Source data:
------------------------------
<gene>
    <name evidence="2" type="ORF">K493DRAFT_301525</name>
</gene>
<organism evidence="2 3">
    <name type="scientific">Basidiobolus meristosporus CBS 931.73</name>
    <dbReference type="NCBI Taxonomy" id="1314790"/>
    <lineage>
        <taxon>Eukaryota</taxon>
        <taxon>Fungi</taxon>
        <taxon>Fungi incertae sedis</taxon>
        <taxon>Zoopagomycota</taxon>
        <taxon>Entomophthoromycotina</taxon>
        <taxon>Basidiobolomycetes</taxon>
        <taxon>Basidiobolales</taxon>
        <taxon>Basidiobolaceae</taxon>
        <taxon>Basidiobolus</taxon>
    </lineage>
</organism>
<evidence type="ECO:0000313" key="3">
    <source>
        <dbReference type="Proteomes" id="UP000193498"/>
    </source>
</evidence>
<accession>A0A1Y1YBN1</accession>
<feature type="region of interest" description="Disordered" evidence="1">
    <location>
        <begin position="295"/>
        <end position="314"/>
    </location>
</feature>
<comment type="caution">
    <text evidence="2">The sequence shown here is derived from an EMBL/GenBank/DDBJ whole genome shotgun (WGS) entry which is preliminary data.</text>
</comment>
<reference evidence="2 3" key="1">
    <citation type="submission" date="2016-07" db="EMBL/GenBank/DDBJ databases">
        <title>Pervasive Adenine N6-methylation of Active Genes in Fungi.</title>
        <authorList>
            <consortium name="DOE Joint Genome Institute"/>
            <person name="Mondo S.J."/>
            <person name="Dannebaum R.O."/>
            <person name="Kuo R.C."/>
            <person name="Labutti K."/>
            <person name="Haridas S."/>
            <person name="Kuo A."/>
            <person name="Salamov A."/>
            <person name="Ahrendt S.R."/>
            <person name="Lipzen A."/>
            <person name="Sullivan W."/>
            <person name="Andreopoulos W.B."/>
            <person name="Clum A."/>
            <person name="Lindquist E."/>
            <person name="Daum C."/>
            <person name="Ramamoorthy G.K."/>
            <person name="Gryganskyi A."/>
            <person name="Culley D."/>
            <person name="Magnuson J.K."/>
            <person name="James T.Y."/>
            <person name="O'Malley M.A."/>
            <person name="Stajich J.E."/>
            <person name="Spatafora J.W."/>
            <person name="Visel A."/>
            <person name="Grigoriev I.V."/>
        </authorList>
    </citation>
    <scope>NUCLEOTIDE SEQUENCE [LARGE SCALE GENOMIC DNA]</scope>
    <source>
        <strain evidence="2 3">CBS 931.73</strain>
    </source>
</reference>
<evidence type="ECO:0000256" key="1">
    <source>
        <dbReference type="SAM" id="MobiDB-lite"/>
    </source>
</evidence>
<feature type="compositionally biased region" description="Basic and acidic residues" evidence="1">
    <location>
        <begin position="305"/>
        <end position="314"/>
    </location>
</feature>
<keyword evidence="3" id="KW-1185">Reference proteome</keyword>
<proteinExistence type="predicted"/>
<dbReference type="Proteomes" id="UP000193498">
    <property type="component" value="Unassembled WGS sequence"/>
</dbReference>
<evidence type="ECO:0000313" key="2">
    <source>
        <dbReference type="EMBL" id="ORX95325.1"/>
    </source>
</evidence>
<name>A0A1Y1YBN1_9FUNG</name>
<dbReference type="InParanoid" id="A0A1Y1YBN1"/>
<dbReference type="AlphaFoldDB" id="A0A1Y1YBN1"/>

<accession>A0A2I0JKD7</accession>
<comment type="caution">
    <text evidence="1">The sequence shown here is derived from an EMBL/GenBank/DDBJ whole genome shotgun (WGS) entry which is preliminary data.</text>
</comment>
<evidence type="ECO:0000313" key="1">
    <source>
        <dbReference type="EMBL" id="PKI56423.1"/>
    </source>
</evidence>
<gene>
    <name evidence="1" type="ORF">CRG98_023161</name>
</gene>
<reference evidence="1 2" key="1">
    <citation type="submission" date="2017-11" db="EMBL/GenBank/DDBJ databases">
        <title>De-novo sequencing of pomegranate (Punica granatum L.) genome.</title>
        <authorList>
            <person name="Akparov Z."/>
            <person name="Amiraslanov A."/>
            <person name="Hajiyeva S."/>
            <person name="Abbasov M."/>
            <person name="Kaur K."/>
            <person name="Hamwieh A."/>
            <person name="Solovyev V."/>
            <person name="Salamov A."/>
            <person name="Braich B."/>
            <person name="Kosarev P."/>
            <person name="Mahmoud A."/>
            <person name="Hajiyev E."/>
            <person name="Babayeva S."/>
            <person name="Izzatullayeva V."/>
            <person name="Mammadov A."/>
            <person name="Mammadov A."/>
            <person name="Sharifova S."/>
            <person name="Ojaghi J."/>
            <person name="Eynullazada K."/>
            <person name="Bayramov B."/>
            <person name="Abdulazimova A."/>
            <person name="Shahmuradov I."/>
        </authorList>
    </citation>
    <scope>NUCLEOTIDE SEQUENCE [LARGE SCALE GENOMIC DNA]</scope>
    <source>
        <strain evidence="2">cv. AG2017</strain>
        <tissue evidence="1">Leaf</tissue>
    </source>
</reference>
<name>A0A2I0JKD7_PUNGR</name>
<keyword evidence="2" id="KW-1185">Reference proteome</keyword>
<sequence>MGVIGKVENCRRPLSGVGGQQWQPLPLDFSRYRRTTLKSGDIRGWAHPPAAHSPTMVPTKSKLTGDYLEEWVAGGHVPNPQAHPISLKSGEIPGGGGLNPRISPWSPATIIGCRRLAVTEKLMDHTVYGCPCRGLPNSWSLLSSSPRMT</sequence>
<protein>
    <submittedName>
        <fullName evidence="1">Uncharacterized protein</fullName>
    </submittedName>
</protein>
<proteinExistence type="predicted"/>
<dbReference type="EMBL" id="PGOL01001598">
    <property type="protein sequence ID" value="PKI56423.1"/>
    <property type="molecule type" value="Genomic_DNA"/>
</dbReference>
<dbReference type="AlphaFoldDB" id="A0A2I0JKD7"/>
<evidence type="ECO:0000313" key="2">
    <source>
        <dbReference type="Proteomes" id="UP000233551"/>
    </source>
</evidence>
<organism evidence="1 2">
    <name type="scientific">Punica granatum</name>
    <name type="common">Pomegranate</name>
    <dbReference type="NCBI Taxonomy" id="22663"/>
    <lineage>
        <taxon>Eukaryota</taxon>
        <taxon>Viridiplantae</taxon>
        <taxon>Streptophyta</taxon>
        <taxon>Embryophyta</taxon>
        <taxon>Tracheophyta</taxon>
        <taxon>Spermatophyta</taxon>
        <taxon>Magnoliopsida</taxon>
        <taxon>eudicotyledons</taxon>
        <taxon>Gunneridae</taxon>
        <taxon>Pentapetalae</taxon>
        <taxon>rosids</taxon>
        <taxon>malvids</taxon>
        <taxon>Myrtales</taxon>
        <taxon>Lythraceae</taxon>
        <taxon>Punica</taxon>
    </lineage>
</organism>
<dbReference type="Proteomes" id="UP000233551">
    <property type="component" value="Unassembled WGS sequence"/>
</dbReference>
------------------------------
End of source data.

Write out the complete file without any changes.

<gene>
    <name evidence="2" type="ORF">K493DRAFT_301525</name>
</gene>
<organism evidence="2 3">
    <name type="scientific">Basidiobolus meristosporus CBS 931.73</name>
    <dbReference type="NCBI Taxonomy" id="1314790"/>
    <lineage>
        <taxon>Eukaryota</taxon>
        <taxon>Fungi</taxon>
        <taxon>Fungi incertae sedis</taxon>
        <taxon>Zoopagomycota</taxon>
        <taxon>Entomophthoromycotina</taxon>
        <taxon>Basidiobolomycetes</taxon>
        <taxon>Basidiobolales</taxon>
        <taxon>Basidiobolaceae</taxon>
        <taxon>Basidiobolus</taxon>
    </lineage>
</organism>
<evidence type="ECO:0000313" key="3">
    <source>
        <dbReference type="Proteomes" id="UP000193498"/>
    </source>
</evidence>
<accession>A0A1Y1YBN1</accession>
<feature type="region of interest" description="Disordered" evidence="1">
    <location>
        <begin position="295"/>
        <end position="314"/>
    </location>
</feature>
<comment type="caution">
    <text evidence="2">The sequence shown here is derived from an EMBL/GenBank/DDBJ whole genome shotgun (WGS) entry which is preliminary data.</text>
</comment>
<reference evidence="2 3" key="1">
    <citation type="submission" date="2016-07" db="EMBL/GenBank/DDBJ databases">
        <title>Pervasive Adenine N6-methylation of Active Genes in Fungi.</title>
        <authorList>
            <consortium name="DOE Joint Genome Institute"/>
            <person name="Mondo S.J."/>
            <person name="Dannebaum R.O."/>
            <person name="Kuo R.C."/>
            <person name="Labutti K."/>
            <person name="Haridas S."/>
            <person name="Kuo A."/>
            <person name="Salamov A."/>
            <person name="Ahrendt S.R."/>
            <person name="Lipzen A."/>
            <person name="Sullivan W."/>
            <person name="Andreopoulos W.B."/>
            <person name="Clum A."/>
            <person name="Lindquist E."/>
            <person name="Daum C."/>
            <person name="Ramamoorthy G.K."/>
            <person name="Gryganskyi A."/>
            <person name="Culley D."/>
            <person name="Magnuson J.K."/>
            <person name="James T.Y."/>
            <person name="O'Malley M.A."/>
            <person name="Stajich J.E."/>
            <person name="Spatafora J.W."/>
            <person name="Visel A."/>
            <person name="Grigoriev I.V."/>
        </authorList>
    </citation>
    <scope>NUCLEOTIDE SEQUENCE [LARGE SCALE GENOMIC DNA]</scope>
    <source>
        <strain evidence="2 3">CBS 931.73</strain>
    </source>
</reference>
<evidence type="ECO:0000256" key="1">
    <source>
        <dbReference type="SAM" id="MobiDB-lite"/>
    </source>
</evidence>
<feature type="compositionally biased region" description="Basic and acidic residues" evidence="1">
    <location>
        <begin position="305"/>
        <end position="314"/>
    </location>
</feature>
<keyword evidence="3" id="KW-1185">Reference proteome</keyword>
<proteinExistence type="predicted"/>
<dbReference type="Proteomes" id="UP000193498">
    <property type="component" value="Unassembled WGS sequence"/>
</dbReference>
<evidence type="ECO:0000313" key="2">
    <source>
        <dbReference type="EMBL" id="ORX95325.1"/>
    </source>
</evidence>
<name>A0A1Y1YBN1_9FUNG</name>
<dbReference type="InParanoid" id="A0A1Y1YBN1"/>
<dbReference type="AlphaFoldDB" id="A0A1Y1YBN1"/>

<accession>A0A2I0JKD7</accession>
<comment type="caution">
    <text evidence="1">The sequence shown here is derived from an EMBL/GenBank/DDBJ whole genome shotgun (WGS) entry which is preliminary data.</text>
</comment>
<evidence type="ECO:0000313" key="1">
    <source>
        <dbReference type="EMBL" id="PKI56423.1"/>
    </source>
</evidence>
<gene>
    <name evidence="1" type="ORF">CRG98_023161</name>
</gene>
<reference evidence="1 2" key="1">
    <citation type="submission" date="2017-11" db="EMBL/GenBank/DDBJ databases">
        <title>De-novo sequencing of pomegranate (Punica granatum L.) genome.</title>
        <authorList>
            <person name="Akparov Z."/>
            <person name="Amiraslanov A."/>
            <person name="Hajiyeva S."/>
            <person name="Abbasov M."/>
            <person name="Kaur K."/>
            <person name="Hamwieh A."/>
            <person name="Solovyev V."/>
            <person name="Salamov A."/>
            <person name="Braich B."/>
            <person name="Kosarev P."/>
            <person name="Mahmoud A."/>
            <person name="Hajiyev E."/>
            <person name="Babayeva S."/>
            <person name="Izzatullayeva V."/>
            <person name="Mammadov A."/>
            <person name="Mammadov A."/>
            <person name="Sharifova S."/>
            <person name="Ojaghi J."/>
            <person name="Eynullazada K."/>
            <person name="Bayramov B."/>
            <person name="Abdulazimova A."/>
            <person name="Shahmuradov I."/>
        </authorList>
    </citation>
    <scope>NUCLEOTIDE SEQUENCE [LARGE SCALE GENOMIC DNA]</scope>
    <source>
        <strain evidence="2">cv. AG2017</strain>
        <tissue evidence="1">Leaf</tissue>
    </source>
</reference>
<name>A0A2I0JKD7_PUNGR</name>
<keyword evidence="2" id="KW-1185">Reference proteome</keyword>
<sequence>MGVIGKVENCRRPLSGVGGQQWQPLPLDFSRYRRTTLKSGDIRGWAHPPAAHSPTMVPTKSKLTGDYLEEWVAGGHVPNPQAHPISLKSGEIPGGGGLNPRISPWSPATIIGCRRLAVTEKLMDHTVYGCPCRGLPNSWSLLSSSPRMT</sequence>
<protein>
    <submittedName>
        <fullName evidence="1">Uncharacterized protein</fullName>
    </submittedName>
</protein>
<proteinExistence type="predicted"/>
<dbReference type="EMBL" id="PGOL01001598">
    <property type="protein sequence ID" value="PKI56423.1"/>
    <property type="molecule type" value="Genomic_DNA"/>
</dbReference>
<dbReference type="AlphaFoldDB" id="A0A2I0JKD7"/>
<evidence type="ECO:0000313" key="2">
    <source>
        <dbReference type="Proteomes" id="UP000233551"/>
    </source>
</evidence>
<organism evidence="1 2">
    <name type="scientific">Punica granatum</name>
    <name type="common">Pomegranate</name>
    <dbReference type="NCBI Taxonomy" id="22663"/>
    <lineage>
        <taxon>Eukaryota</taxon>
        <taxon>Viridiplantae</taxon>
        <taxon>Streptophyta</taxon>
        <taxon>Embryophyta</taxon>
        <taxon>Tracheophyta</taxon>
        <taxon>Spermatophyta</taxon>
        <taxon>Magnoliopsida</taxon>
        <taxon>eudicotyledons</taxon>
        <taxon>Gunneridae</taxon>
        <taxon>Pentapetalae</taxon>
        <taxon>rosids</taxon>
        <taxon>malvids</taxon>
        <taxon>Myrtales</taxon>
        <taxon>Lythraceae</taxon>
        <taxon>Punica</taxon>
    </lineage>
</organism>
<dbReference type="Proteomes" id="UP000233551">
    <property type="component" value="Unassembled WGS sequence"/>
</dbReference>